Dossiê Hidrlétrica Barra Grande by Apremavi. Details, photos, and an image of the fraudulent environmental impact study.
Omissão do IBAMA cria cemitério submerso. Apremavi, 20 September 2004.
Ibama confirma nova devastação. 8 October 2004, Diário do Pará. Satellite images show that 3,000 additional hectares of forest have been cleared and prepared for soy plantations inside Floresta Nacional da Tapajós since the last survey six months ago. How inconvenient for the local Ibama officials who take massive bribes from loggers and land grabbers! (But they catch and throw out any birders without permits.)
18 June 2004: Cristalino: o fim, by Lúcio Flávio Pinto. Jornal Pessoal, Belém. Fazenda Cristalino, southeast Pará, where in the late 1970s Volkswagen received as corporate welfare 130,000 hectares of undisturbed forest and blitzkrieged it with firebombs, creating perhaps the worst modern animal holocaust and an economic failure, will now be mined for uranium for shipment to China.
1 April 2004: Deforestation in Mato Grosso is the greatest in 10 years. (Desmatamento no Mato Grosso é o maior em 10 anos, Diáro de Cuiabá.)
10 March 2004: 'Pristine' Amazonian rainforests are changing. New Scientist. Apparently because of increased CO2 in the atmosphere, tall fast-growing trees are doing much better than slow-growing understory trees.
21 November 2003: Brazil's Environmentalists Crying Foul. By Larry Rohter, New York Times. It should be no surprise that Lula is much worse than any previous Brazilian politician, in light of other leftists' disastrous environmental policies around the world. It would be useful now to expose and expel the communist infiltrators in the environmental movement who set them up for betrayal.
20 November 2003: IBAMA officials, soldiers & Federal Police agents are taken hostage by loggers in Medicilândia, PA. "The protest was instigated by the Mayor of Medicilândia, Nilson Samuelson, who is also a logger."
26 September 2003: Gerente do Ibama está sob proteção (RO). A Tribuna, Rio Branco. What a choice for IBAMA officials: either take the loggers' bribes, or they'll put out a contract on you.
17 September 2003. Yet more corruption uncovered in IBAMA: Three IBAMA employees in Rondônia were arrested by the Polícia Federal for facilitating logging in protected areas and Indian reserves. Estadao.com.br.
5 September 2003. Amazonas anuncia a criação de 6 unidades de conservação estaduais. Estadao.com.br. The total area is 4.2 million hectares, as follows: two new state parks, Samaúma and Cuieiras, two new sustainable development reserves, Cujubim and Piagaçú-Purus, and additions to Rio Urubu state park and the Catuá-Ipixuna extractive reserve.
2 September 2003. Hard to Swallow. By Louise Rimmer, The Independent. Brazilian women have to use an anti-ulcer drug to induce abortions, then they are subject to imprisonment.
Parque Estadual Intervales (SP) has been invaded by Mbyá Indians (not from this area), who have cleared primary forest and are harvesting palm hearts and hunting endangered species. But birders are closely watched and supervised: When I visited in 1998, we were forced to go out with an incompetent but highly suspicious guard from RS who made birding quite difficult and unpleasant. It would be interesting to know whether FUNAI dumped the Indians at Intervales to facilitate land grabbing of their original lands.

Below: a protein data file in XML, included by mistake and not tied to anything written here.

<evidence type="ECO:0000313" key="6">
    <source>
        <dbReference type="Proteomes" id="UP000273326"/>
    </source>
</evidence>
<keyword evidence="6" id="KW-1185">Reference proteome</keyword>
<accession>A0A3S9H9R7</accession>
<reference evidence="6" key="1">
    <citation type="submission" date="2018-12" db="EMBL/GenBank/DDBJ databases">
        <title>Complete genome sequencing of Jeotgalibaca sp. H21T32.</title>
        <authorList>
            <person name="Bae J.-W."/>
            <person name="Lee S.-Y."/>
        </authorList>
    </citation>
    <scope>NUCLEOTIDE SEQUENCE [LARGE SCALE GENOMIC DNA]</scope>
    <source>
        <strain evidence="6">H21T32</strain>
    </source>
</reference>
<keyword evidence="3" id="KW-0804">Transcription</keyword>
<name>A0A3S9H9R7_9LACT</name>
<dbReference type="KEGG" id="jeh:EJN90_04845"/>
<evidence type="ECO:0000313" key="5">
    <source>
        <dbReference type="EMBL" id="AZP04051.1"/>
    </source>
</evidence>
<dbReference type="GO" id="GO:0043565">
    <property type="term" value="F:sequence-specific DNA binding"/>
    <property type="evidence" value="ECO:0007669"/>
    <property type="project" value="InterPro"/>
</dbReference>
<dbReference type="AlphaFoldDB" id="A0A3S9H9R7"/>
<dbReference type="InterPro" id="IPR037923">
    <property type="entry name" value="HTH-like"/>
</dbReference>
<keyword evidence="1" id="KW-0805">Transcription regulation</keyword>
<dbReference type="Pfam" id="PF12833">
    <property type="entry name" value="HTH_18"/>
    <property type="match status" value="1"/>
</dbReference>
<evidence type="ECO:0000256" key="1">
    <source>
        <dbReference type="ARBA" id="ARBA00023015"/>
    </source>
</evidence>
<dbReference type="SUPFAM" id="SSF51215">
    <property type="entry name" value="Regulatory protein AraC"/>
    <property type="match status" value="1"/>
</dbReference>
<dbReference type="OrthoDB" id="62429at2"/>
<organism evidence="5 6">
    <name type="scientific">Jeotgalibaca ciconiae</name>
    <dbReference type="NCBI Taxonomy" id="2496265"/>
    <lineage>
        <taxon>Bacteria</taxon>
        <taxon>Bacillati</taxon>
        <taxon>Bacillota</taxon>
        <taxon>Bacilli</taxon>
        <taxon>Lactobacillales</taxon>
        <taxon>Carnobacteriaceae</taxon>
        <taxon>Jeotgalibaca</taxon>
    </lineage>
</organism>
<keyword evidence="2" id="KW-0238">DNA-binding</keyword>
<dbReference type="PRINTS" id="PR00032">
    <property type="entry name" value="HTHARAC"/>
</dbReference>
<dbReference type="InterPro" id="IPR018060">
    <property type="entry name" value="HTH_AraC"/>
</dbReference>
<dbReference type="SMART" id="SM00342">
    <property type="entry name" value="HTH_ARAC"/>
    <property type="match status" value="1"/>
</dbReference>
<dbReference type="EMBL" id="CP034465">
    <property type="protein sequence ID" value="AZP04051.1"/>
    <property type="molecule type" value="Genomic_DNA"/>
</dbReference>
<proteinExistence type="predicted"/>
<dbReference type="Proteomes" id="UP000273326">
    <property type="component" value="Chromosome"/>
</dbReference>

6 August 2003: Invasões têm conivência da Funai, garante o Cimi. O Estadão do Norte. CIMI (website), a missionary organization, reports that loggers, miners and land grabbers have invaded 80% of Indian reserves in Rondônia, with the collusion of FUNAI, the notoriously corrupt and incompetent agency that is supposed to represent the Indians.
5 August 2003: Gerente do Ibama em Mato Grosso atribui índice à abertura de novas frentes de plantio de soja. Diário de Cuiabá. The number of fires in Mato Grosso in July 2003 increased by more than 100% over July 2002.
24 July 2003: Agricultural interests in northern MT are pressing for a change in the generally ignored law requiring preservation of 80% of habitat and restricting agricultural development to the other 20%. They want a complete flip-flop for cerrado, to 20% preserved and 80% destroyed, and a 50-50 division for forest. The environment minister will be hearing their demands at meetings in Sorriso, Sinop and Alta Floresta. (24 Horas News, Cuiabá).
30 June 2003: The Canadian mining company Black Swan Resources is attempting undo the protection of PN da Serra da Canastra. They apparently are so confident of success with the corrupt Brazilian politicians that the they have redrawn the park boundaries in an "after" map on their website. (Report posted by Dalcio Dacol to BirdChat.) Diamond mining surely would finish off Brazilian Merganser, which is dependent on preservation of Canastra for its continued existence.
24 June 2003: "Sem terras" threaten to invade Parque Estadual do Cristalino. Estadao.com.br. [Portuguese] [English translation] Between 125 and 1,000 "sem terras" have gathered outside the park and are threatening to invade. They are organized, heavily armed "landless peasants" who invade and destroy patches of remaining habitat. They work in league with loggers and ranchers, and the police generally allow them to invade and pillage parks and private nature reserves, unless appropriate bribes are paid. The usual defense by private landowners is to hire experienced pistoleiros.
9 April 2003: Land grabbers to be booted from 39,000 hectares adjacent to FLONA Caxiuanã, Pará. Greenpeace petitions to have the land designated a conservation area.
14 March 2003: Brazilian leader introduces program to end slave labor. By Larry Rohter, New York Times. There are an estimated 25,000 slaves in Brazil, most of them in remote areas of Amazonia.
28 February 2003: Forest fire in Amazonia is out of control. Estadao.com.br. A great fire in the municipality of Barcelos has already destroyed about 300 km2 of forest.